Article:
Friday, November 20, 2015

Recorded lectures - what's the point?

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A college of mine raised an interesting question. Why do we automatically record so many lectures and meetings that no-one ever watches? Just because we can easily record and store events doesn't mean that we have to. The problem is that many universities are now recording all their lectures without really pausing to think why they are doing so. Many are watched by a very small number of people, often only for a few minutes per person, and some are never watched at all. Should we maybe think more carefully about what we record and how long it should be available?

It's part of our passionate and rather tragic love affair with lecturing - breaking up is indeed very hard to do. It's is the backbone of most university teaching; it's easy to do, it's very scalable and it feels like teaching. Lecture capture systems are extremely popular, probably because we can continue lecturing as usual but feel modern because they're all available online as well. Nothing has changed, just a nod in the direction of some kind of modernity. Then there's the flipped classroom approach which in its simplest interpretation means pre-recording the lecture and letting students view it as preparation for discussion or workshops in class. That at least avoids gathering students to simply listen to one-way communication but the point here is if you are going to flip the class, why is the lecture the option of choice? I'm certainly guilty of recording quite a few sessions like this and admit that viewing figures are far from viral. Do we really learn so much from lectures and could we use that time more fruitfully?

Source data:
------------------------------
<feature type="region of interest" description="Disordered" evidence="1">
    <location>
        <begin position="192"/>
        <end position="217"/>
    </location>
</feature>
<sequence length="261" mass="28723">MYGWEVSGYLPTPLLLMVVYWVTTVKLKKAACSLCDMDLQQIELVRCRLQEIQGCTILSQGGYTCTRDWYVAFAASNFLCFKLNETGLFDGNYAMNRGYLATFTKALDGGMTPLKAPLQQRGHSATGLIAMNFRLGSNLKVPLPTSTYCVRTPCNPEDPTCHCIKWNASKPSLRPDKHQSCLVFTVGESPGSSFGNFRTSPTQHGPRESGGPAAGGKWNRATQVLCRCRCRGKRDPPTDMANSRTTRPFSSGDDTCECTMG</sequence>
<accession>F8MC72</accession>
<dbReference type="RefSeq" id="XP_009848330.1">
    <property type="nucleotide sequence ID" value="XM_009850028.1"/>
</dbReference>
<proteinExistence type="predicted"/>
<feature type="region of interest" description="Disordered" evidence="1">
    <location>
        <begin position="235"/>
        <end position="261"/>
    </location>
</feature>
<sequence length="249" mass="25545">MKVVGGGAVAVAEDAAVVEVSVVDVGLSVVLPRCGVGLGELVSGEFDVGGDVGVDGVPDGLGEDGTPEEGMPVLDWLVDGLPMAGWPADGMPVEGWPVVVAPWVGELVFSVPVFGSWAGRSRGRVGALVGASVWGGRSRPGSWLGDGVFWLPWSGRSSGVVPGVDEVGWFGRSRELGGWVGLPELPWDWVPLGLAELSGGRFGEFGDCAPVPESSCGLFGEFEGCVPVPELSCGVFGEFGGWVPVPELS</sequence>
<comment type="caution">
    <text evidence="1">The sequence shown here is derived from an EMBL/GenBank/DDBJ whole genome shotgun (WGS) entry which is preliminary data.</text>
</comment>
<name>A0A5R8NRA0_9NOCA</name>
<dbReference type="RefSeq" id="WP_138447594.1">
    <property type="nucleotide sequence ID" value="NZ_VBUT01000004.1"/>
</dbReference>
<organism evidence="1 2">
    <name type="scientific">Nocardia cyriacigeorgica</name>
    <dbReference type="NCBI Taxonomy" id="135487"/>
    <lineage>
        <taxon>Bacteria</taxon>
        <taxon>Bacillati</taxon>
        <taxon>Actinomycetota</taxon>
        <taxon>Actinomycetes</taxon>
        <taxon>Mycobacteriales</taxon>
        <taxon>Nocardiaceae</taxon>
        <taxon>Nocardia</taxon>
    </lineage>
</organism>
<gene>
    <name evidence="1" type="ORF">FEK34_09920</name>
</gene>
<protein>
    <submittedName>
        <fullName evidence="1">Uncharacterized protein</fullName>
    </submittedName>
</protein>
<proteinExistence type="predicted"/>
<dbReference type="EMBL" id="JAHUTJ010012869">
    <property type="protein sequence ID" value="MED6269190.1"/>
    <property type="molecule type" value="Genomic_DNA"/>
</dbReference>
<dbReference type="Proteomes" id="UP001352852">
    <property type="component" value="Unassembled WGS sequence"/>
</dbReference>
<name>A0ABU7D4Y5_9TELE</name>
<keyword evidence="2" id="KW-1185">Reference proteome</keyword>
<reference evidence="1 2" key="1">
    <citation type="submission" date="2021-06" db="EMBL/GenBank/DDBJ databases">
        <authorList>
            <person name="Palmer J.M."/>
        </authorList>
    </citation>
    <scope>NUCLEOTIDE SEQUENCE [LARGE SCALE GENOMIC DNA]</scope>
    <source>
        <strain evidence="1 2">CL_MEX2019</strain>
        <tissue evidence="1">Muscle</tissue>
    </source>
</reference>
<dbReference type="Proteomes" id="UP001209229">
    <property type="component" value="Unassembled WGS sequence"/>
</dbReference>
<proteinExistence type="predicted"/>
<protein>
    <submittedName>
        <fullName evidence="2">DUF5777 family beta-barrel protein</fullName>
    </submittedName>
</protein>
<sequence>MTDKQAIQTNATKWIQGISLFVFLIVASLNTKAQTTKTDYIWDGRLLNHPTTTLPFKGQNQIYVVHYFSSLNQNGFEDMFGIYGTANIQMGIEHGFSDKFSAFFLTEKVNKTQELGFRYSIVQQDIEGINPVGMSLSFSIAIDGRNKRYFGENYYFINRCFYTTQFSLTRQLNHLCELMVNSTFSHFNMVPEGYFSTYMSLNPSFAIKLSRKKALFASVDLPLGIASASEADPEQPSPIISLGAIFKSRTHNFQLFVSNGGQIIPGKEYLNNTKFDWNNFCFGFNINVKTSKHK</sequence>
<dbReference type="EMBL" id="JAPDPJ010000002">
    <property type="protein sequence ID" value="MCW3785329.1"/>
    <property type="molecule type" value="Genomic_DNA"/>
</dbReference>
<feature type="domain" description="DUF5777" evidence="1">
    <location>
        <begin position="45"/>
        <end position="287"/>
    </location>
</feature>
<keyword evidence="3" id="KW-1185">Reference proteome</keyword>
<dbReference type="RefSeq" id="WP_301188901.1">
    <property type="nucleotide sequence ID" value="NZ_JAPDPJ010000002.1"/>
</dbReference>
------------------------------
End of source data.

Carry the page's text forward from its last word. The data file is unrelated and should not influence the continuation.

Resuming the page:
I don't mean that the lecture should be completely abandoned. A really polished and well delivered lecture can certainly inspire and provoke discussion and reflection but maybe it should be used sparingly, as an event that cannot be missed. Instead we could focus more on shorter inputs on the lines of a TED talk, offering insights but also asking questions that the students should find out for themselves. Critics will warn that such an approach risks simplifying everything into convenient and easily digested "sound-bites". But the point here is to replace the lecture with something else, not a just a shorter version. Instead we should record a short introduction to the subject that raises questions and issues for the students to investigate and process. Start a discussion, provoke deeper thought, inspire investigation, instead of providing all the answers. The lecture represents a spoon-feeding approach that is certainly appreciated by students who want to be fed but as long as we continue to lecture, face-to-face or online, it is hard to move towards student-oriented learning.

So before you decide to press that record button stop and think about the value of your lecture. Do I need to demonstrate how much I know or do I want to encourage the students to investigate for themselves, search for information, compare sources, analyse results and present their findings? The answer is clear but I have a feeling it's going to be a difficult detox process.

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